Jampacked survey of the social movements since the 1960s that compelled America to become a more inclusive society—and created a potent conservative backlash.
Self (History/Brown Univ.; American Babylon: Race and the Struggle for Postwar Oakland, 2003) dives into the maelstrom of social revolution in the mid-1960s, which exploded assumptions about manhood, womanhood, sex, race and family. Those leading the revolution had to grapple with high unemployment and disenfranchisement of black males in the poor urban communities, and the bemoaning of the “psychological castration” of the black male and “victimization” of the working-class white male was promoted by voices as different as Malcolm X, Sen. Patrick Moynihan, Stokely Carmichael and Pete Hamill. Norms of manhood such as soldiering and patriotism were shaken by anti-war activists and draft resisters, while homosexuals demanded equal rights and an end to forced secrecy. The ideal of female domesticity fractured as women pressed for economic equality, child care, access to reproductive services and safe abortion. Yet as the counterculture, feminist and gay movements began to find their political footing, the conservative right wing galvanized its forces in the form of Nixon’s “silent majority,” middle Americans, anti-feminists, right-to-life advocates and evangelicals who all decried the breakdown of the nuclear family, boosting the Republican Party and giving rise to the Reagan Revolution of 1980. Conservatives successfully recast counterculture liberalism as damaging to the nation and the welfare-entitlement state as anathema to natural laissez-faire market principles. In a too-brief epilogue to his exhaustive study, Self sums up how this state of affairs prevailed at least through the “culture wars” of the 1990s.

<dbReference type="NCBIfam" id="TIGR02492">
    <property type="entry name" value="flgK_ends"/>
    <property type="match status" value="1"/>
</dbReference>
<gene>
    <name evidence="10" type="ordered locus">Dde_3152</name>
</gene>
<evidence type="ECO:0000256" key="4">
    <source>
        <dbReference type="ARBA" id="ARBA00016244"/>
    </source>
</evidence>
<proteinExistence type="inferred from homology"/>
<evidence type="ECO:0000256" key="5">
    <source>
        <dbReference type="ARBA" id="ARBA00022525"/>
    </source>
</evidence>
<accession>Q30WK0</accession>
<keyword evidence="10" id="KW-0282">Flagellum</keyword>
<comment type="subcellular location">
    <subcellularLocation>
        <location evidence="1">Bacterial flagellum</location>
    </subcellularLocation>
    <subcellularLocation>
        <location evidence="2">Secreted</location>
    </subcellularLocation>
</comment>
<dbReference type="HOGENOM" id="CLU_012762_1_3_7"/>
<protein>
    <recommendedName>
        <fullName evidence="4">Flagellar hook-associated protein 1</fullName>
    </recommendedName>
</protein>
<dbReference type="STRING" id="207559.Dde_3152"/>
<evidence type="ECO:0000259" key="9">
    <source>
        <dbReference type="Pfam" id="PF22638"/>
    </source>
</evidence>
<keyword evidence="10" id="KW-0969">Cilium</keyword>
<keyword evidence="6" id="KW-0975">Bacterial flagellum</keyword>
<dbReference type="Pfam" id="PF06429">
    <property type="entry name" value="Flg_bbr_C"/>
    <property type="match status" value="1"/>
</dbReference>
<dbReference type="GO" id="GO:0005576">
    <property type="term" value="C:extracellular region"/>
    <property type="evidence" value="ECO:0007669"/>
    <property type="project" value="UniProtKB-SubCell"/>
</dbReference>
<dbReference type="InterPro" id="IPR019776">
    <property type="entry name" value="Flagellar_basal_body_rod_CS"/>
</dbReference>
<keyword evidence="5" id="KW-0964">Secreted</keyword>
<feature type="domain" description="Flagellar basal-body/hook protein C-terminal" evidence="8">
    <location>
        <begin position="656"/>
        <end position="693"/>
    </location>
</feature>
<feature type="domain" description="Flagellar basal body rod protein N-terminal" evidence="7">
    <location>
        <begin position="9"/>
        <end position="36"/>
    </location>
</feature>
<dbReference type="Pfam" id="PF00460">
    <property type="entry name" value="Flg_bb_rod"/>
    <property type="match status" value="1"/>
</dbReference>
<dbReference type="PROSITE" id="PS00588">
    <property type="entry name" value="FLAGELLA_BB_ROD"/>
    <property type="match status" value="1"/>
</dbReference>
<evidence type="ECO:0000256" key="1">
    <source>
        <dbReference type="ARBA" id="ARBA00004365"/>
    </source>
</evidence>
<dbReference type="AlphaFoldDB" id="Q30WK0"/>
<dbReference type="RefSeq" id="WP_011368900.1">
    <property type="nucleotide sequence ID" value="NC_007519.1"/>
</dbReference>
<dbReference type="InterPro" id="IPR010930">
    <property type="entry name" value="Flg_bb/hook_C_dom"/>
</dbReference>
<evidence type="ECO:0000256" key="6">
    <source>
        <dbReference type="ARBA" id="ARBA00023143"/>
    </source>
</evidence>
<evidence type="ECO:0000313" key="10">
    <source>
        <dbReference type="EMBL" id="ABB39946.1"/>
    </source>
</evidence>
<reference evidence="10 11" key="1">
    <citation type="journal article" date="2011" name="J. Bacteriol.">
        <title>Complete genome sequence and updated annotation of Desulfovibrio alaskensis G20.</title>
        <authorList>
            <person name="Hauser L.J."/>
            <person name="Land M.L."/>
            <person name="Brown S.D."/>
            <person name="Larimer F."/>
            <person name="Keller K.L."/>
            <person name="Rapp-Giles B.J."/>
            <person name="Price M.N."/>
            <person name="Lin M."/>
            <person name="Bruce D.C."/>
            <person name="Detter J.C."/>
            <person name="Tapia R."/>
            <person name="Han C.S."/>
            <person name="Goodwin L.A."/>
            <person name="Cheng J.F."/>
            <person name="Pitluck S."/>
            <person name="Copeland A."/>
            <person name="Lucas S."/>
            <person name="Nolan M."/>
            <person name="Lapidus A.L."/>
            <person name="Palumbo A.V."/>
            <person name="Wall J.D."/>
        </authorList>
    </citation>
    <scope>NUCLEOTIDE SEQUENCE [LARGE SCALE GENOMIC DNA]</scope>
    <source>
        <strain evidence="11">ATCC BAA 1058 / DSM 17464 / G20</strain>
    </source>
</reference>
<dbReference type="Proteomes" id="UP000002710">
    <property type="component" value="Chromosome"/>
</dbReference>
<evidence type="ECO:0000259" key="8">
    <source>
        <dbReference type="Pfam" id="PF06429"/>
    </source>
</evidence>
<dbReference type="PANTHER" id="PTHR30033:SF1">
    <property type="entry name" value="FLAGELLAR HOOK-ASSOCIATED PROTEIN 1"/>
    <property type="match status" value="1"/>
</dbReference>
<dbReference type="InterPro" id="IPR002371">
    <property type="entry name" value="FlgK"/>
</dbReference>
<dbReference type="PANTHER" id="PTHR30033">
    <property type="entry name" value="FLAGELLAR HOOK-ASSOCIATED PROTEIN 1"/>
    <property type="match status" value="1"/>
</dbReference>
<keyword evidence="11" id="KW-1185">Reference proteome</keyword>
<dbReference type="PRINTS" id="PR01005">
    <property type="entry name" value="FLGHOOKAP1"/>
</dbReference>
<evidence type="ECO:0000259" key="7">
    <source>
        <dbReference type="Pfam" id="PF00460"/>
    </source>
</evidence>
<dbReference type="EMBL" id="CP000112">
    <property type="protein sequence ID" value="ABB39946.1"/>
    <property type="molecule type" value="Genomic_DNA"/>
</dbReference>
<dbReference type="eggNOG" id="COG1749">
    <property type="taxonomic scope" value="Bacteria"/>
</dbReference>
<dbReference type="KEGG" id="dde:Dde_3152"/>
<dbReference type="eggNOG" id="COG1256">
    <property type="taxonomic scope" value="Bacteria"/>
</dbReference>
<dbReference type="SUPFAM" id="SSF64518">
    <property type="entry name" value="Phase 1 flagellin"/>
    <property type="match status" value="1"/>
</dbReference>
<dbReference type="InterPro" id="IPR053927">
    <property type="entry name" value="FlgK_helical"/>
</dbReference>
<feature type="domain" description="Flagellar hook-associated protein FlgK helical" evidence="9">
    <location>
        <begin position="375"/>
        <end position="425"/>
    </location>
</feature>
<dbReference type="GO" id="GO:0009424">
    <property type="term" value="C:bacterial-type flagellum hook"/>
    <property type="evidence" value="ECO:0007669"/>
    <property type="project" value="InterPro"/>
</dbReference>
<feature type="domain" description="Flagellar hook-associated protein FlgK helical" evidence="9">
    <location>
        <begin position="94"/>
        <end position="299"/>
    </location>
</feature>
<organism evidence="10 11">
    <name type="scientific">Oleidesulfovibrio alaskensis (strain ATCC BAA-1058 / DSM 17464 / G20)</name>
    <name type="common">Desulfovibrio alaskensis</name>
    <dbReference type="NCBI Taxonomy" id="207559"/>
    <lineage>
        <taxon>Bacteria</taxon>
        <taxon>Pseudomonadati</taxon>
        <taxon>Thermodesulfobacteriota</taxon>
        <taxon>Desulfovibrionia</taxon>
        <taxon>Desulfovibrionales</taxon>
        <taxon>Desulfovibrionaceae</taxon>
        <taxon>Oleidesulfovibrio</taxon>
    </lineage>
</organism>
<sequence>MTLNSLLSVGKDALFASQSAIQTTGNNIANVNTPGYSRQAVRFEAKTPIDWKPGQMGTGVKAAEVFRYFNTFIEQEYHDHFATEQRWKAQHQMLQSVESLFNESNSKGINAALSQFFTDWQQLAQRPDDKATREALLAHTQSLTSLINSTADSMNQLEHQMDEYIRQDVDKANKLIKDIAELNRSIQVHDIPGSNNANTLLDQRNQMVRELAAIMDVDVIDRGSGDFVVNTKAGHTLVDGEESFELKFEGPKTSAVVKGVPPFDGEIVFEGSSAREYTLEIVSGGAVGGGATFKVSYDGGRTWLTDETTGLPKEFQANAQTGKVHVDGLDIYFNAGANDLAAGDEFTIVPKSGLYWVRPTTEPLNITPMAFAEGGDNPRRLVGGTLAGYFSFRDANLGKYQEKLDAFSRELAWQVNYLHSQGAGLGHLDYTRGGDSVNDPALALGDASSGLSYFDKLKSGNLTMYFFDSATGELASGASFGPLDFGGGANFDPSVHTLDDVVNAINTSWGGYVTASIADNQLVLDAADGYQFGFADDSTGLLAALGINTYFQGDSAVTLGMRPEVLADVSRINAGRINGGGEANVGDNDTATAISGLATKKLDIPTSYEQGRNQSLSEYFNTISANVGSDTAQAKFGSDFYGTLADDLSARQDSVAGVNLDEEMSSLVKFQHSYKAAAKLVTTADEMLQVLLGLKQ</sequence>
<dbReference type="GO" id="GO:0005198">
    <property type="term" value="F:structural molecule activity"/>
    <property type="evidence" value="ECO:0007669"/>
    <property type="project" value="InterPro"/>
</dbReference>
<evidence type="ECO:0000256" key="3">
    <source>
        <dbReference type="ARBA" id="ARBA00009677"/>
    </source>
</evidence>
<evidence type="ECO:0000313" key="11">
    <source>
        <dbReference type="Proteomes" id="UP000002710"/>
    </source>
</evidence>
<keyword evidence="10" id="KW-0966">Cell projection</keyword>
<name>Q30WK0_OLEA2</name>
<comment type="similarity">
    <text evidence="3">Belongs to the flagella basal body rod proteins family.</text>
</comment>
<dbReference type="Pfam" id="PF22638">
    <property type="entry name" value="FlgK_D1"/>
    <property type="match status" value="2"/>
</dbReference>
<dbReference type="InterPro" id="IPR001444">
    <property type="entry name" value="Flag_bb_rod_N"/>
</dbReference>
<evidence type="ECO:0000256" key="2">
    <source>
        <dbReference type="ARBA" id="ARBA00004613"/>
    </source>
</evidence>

A sweeping, busy examination of the necessary, however fraught rewriting of America’s social contract.